The handling of materials in bulk form is a major activity of a vast number and variety of industries throughout the world. In particular, the various mining and associated process industries rely heavily on bulk handling operations So too do the agricultural, food processing, pharmaceutical and manufacturing industries. The costs of handling operations are very substantial indeed and for this reason it is of the utmost importance that all bulk handling and storage facilities be designed and operated with a view to obtaining both maximum reliability and efficiency coupled with maximum economy. In view of the magnitude of the costs involved in handling bulk materials, even small incremental gains in efficiency can lead to substantial cost savings.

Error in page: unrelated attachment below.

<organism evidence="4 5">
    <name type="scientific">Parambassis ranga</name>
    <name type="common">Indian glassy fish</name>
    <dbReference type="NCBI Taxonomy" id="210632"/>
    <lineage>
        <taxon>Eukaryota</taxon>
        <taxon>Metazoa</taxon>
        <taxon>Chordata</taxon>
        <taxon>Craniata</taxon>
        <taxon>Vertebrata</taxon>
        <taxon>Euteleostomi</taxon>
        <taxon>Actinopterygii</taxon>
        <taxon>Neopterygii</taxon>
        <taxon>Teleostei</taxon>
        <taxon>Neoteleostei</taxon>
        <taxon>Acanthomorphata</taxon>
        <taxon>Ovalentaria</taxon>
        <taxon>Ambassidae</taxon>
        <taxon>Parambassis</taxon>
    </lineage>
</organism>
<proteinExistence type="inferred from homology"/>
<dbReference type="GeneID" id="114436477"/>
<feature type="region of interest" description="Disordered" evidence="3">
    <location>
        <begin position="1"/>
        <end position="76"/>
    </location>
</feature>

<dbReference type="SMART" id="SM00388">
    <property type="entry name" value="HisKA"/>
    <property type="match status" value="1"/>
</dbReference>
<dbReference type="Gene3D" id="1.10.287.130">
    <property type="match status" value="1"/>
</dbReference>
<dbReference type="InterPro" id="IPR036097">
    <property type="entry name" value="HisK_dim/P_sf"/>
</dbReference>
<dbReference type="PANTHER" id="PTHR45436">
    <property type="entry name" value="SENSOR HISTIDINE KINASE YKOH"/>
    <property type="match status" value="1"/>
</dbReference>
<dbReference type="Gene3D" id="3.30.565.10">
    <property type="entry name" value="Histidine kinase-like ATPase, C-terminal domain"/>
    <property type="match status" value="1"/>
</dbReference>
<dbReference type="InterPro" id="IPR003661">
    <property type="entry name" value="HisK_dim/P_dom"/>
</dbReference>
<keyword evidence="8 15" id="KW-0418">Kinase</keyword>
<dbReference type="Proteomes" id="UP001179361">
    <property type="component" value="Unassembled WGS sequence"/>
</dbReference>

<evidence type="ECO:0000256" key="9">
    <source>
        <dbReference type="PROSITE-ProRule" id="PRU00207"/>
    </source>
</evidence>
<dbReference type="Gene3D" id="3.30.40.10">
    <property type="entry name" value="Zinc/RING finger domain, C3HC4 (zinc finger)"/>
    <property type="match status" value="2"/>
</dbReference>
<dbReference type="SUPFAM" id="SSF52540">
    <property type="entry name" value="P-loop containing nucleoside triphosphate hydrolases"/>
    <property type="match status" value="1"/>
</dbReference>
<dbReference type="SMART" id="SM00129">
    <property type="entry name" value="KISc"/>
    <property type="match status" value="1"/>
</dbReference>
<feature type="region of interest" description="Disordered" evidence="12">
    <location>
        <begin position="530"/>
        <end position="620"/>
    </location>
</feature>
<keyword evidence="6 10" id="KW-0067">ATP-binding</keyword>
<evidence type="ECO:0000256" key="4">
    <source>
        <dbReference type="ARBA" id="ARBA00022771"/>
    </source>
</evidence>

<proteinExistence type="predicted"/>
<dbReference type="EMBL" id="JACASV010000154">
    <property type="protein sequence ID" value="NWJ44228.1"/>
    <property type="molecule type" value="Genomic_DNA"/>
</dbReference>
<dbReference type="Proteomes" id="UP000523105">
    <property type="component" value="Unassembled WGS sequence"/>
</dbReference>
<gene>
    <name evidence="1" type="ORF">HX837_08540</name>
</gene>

In the past the design and operation of handling systems for bulk solids has, all too often, been treated very empirically. This applies particularly to storage bins, silos and surface storage facilities such as stockpiles and gravity fed reclaim systems. There have been many instances of costly flow interruptions such as those caused by the bulk solid forming stable cohesive arches over the openings in the bottoms of storage bins or holding-up against the bin walls without discharge taking place. In most cases such flow interruptions are directly attributable to incorrect design with little or no regard to the flow properties of the material being handled. On other occasions catastrophic structure failures of bins and silos have occurred due to a lack of appreciation, at the design stage, of the magnitudes of the dynamic wall pressures that occur during discharge...